2) Car weight. 800kg?! Come on. Ridiculous! The cars look slow in the slow stuff, downright clumsy.

Agreed (for 2, 3 and 4)- reduce the overall size and thus the weight. If they had smaller plan and were more fuel efficient due to active wings (and a mandated fuel load) - it'd be interesting

3) Car width. Too wide that makes overtaking harder and kinda goes against F1's own ''eco'' banner, doesn't it? More weight more drag...more fuel used

4) Front wing too wide. Narrowing the wing to within the inside of front tyres would make the risk of wing damage lower therefore provide even closer racing. Also I think the front wing is too high but that's just an aesthetic moot point to me.

5) Engines. The big one. The engines are hugely complex, way too expensive and because of that, the management of engine components leads to worse racing AND specifically makes the sport much harder to follow. Drivers take on new components all the time but we never actually know which component they are using, because they keep being in rotation. We all sit here and analyze driver performances but fact is 99% of us haven't a clue what we're saying is truly accurate because of this enormous spanner thrown into the works. Ive never liked the V6 era but it is what it is. But the limited engines makes it so damn hard to follow.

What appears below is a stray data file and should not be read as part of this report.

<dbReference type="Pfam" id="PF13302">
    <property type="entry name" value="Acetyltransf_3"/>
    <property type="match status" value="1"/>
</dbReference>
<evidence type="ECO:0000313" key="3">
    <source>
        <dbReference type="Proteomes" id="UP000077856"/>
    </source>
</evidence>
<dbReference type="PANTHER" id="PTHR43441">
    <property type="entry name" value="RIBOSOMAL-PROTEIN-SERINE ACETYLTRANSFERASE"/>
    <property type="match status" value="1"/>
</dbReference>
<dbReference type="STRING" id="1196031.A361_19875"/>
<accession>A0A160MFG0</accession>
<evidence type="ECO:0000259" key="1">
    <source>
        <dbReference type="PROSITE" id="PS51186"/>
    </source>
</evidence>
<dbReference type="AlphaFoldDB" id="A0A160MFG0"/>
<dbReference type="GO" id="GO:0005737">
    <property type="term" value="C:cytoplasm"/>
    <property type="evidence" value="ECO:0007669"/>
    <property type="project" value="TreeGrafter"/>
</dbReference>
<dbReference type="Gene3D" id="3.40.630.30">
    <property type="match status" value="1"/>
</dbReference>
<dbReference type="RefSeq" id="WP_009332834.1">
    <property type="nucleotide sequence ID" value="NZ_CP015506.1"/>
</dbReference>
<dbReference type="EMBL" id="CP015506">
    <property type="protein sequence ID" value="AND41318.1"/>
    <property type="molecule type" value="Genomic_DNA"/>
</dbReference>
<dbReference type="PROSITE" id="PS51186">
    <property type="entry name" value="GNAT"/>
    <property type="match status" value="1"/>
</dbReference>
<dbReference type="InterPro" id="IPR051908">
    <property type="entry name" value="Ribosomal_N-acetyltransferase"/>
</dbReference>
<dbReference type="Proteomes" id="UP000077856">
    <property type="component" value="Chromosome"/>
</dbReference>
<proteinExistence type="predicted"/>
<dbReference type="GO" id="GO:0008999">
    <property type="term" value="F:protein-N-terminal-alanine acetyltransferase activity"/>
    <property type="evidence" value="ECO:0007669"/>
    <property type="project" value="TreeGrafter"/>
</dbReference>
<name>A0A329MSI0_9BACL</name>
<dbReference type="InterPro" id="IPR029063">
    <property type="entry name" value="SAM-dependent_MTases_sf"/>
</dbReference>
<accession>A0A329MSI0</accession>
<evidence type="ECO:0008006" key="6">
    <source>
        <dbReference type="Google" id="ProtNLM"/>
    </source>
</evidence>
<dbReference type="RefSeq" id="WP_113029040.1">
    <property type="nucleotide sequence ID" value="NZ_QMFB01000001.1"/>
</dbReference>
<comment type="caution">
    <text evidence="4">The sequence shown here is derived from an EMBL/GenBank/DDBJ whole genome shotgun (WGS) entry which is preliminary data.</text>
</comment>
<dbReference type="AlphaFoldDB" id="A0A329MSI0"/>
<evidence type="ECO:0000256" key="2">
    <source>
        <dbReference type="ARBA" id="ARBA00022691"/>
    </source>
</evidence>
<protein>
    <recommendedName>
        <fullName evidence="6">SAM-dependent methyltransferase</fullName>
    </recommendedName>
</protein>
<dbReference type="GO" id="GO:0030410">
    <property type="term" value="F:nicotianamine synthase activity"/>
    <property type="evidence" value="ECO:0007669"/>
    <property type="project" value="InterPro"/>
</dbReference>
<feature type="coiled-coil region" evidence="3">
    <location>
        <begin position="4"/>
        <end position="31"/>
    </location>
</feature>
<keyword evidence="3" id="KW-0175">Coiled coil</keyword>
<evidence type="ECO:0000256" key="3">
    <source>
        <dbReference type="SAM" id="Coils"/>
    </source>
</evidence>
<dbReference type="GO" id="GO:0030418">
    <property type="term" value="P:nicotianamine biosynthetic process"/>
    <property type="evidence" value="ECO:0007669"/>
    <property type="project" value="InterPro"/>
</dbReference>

Of course I'd love an NA V10/12, rev capped to 16K rpm and cost capped, regs much like the V8 era in regards to limitations on weight, materials used etc. Add in some synthetic fuel and the eco lot will be kept happy (or as happy as they can be, which isn't that happy I guess).